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Constructive Critizism


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#1 Allen Achterberg

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Posted 04 July 2005 - 03:06 AM

shot on XL1S, Douple Fog Filter, cropped 2.40

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Thanks,
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#2 Jay Gladwell

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Posted 04 July 2005 - 07:59 AM

Allen, I think it looks nice with one exception--it's too soft for my eyes. I don't think I could watch a very long movie shot this way--maybe a quick scene here and there. My eyes kept trying to bring the images into focus.

Aside from that, I think it looks really nice--lighting and composition. The second image, the profile, the subject seems to be slightly high in the frame for my taste--very subjective on my part. I think his head is more interesting, visually, than his shoulder. I would have tightened the shot or tilted up slightly.

Jay
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#3 David Mullen ASC

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Posted 04 July 2005 - 10:49 AM

Looks nice. Without knowing the context, it's hard to say what's too much diffusion -- this could be a flashback or dream sequence, or meant to have that feeling.

Making the blacks a little blacker may help improve the sharpness a little.

I hope every shot in the short won't have cropped foreheads though.
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#4 David Frank

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Posted 04 July 2005 - 01:26 PM

I really like the color palette , but every shot looks too closely cropped. It looks as if it was shot in 4x3 without a clear idea of how much would eventually be cropped in post. It seems like a 1.78 or so ratio would be more fitting. Good stuff!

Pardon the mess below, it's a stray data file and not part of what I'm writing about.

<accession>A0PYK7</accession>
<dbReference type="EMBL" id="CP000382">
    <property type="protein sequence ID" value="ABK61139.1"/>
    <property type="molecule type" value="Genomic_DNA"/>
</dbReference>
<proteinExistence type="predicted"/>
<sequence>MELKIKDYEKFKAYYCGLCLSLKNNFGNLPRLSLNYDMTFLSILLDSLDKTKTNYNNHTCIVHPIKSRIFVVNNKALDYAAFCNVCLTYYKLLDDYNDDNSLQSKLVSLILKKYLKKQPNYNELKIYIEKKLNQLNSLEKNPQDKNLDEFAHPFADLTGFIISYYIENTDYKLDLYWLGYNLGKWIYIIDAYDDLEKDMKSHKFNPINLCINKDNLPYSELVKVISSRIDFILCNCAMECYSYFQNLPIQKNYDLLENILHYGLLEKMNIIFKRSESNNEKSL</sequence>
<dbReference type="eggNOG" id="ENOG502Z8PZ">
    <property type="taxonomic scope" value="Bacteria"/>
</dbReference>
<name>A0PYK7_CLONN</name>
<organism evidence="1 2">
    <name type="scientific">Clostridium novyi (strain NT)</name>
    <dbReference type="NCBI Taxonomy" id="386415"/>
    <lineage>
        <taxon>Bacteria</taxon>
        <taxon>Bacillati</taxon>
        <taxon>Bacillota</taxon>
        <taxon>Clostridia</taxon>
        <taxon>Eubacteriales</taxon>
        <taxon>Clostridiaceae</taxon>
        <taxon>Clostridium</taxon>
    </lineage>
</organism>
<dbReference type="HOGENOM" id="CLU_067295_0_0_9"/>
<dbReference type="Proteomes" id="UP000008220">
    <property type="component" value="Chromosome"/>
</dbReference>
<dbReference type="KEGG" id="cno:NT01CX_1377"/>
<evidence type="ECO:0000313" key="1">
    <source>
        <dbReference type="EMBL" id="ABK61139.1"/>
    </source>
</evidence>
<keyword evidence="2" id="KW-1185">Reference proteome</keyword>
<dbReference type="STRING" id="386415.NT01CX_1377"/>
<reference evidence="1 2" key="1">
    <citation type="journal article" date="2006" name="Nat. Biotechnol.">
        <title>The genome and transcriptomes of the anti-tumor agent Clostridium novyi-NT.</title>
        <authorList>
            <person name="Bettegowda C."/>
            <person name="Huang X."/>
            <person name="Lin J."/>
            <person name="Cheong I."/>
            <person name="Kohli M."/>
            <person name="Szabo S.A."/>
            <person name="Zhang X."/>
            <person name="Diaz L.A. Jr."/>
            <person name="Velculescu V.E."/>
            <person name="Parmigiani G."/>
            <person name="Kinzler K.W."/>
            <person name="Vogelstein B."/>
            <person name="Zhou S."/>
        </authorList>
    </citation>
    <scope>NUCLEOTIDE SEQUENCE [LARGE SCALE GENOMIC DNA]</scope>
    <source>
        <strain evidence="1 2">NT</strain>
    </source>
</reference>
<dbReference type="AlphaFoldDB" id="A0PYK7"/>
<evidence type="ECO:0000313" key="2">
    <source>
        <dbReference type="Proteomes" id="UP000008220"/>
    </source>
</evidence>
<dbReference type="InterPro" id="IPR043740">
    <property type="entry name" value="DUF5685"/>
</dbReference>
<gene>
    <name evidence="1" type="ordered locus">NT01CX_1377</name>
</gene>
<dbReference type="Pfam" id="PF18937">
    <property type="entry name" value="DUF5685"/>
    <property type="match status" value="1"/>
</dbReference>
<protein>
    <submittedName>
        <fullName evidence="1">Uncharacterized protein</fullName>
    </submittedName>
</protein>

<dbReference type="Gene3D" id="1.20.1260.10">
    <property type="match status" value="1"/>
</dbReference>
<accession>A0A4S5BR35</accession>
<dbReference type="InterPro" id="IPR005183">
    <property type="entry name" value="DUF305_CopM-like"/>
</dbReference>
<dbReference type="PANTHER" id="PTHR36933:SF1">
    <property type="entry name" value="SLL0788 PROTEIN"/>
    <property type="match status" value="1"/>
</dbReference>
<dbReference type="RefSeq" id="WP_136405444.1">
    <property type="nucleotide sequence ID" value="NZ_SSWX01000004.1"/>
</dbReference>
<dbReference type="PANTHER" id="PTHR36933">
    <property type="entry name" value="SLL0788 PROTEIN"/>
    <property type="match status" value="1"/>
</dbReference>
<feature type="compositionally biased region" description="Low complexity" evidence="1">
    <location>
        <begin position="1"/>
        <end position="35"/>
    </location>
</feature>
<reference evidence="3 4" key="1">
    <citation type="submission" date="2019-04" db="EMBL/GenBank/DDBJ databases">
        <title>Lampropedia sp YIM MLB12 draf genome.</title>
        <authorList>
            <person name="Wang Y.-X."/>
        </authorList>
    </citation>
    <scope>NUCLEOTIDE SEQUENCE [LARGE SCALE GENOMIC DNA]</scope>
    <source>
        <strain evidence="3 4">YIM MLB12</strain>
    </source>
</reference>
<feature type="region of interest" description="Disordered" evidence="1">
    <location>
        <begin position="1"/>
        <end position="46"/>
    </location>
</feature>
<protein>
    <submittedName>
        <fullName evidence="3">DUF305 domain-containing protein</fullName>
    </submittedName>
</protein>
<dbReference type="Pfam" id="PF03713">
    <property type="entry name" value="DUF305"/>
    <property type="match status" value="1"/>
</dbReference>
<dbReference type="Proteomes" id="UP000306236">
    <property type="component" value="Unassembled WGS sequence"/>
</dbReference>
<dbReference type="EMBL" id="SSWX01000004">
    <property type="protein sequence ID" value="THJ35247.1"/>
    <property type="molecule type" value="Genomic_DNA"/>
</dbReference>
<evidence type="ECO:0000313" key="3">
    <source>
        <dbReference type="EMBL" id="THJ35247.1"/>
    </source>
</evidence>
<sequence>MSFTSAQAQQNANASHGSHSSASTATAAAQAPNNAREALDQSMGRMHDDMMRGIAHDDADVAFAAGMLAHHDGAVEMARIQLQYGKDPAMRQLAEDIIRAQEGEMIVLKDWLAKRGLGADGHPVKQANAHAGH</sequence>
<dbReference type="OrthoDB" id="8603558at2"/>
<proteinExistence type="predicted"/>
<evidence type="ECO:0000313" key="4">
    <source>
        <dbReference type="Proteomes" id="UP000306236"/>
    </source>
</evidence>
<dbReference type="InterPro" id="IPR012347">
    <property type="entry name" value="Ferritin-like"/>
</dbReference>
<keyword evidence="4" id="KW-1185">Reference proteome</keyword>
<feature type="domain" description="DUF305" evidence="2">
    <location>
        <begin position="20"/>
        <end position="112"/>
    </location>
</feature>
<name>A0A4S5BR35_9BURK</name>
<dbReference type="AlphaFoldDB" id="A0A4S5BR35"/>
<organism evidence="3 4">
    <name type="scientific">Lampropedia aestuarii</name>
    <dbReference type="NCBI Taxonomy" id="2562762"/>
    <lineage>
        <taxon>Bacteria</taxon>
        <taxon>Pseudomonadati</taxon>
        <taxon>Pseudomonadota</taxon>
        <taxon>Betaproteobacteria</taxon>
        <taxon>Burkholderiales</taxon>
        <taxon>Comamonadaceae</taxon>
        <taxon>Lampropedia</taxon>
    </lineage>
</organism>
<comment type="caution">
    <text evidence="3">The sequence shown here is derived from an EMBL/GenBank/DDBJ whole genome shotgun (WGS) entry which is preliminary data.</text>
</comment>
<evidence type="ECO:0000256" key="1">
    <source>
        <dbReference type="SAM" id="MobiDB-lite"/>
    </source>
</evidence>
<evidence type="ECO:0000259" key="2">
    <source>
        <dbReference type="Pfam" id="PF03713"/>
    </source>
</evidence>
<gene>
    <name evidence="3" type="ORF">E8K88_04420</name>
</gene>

-dave

Looks nice. Without knowing the context, it's hard to say what's too much diffusion -- this could be a flashback or dream sequence, or meant to have that feeling.

Making the blacks a little blacker may help improve the sharpness a little.

I hope every shot in the short won't have cropped foreheads though.

<{POST_SNAPBACK}>


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#5 Phil Rhodes

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Posted 04 July 2005 - 02:56 PM

Hi,

Nice, but I'll agree that it's a bit too much frost. I know why this stuff is attractive - it takes off the nasty clippiness you can sometimes get with video, and I've been known to do it myself (what? I do it all the damn time) but you do have to grade carefully and core out the blacks a bit or it does just look fuzzy.

Phil
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#6 Mark Allen

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Posted 04 July 2005 - 04:39 PM

Well... I may totally be misreading what is going on in the shots, but I'll pretend like I have some sense of it just so I can offer some thoughts (other than the general comments that others have said that it is too soft and frosty unless it's a drea. I'm guessing maybe you're doing that to soften the video quality... maybe too much.)

The best of the bunch is the third one.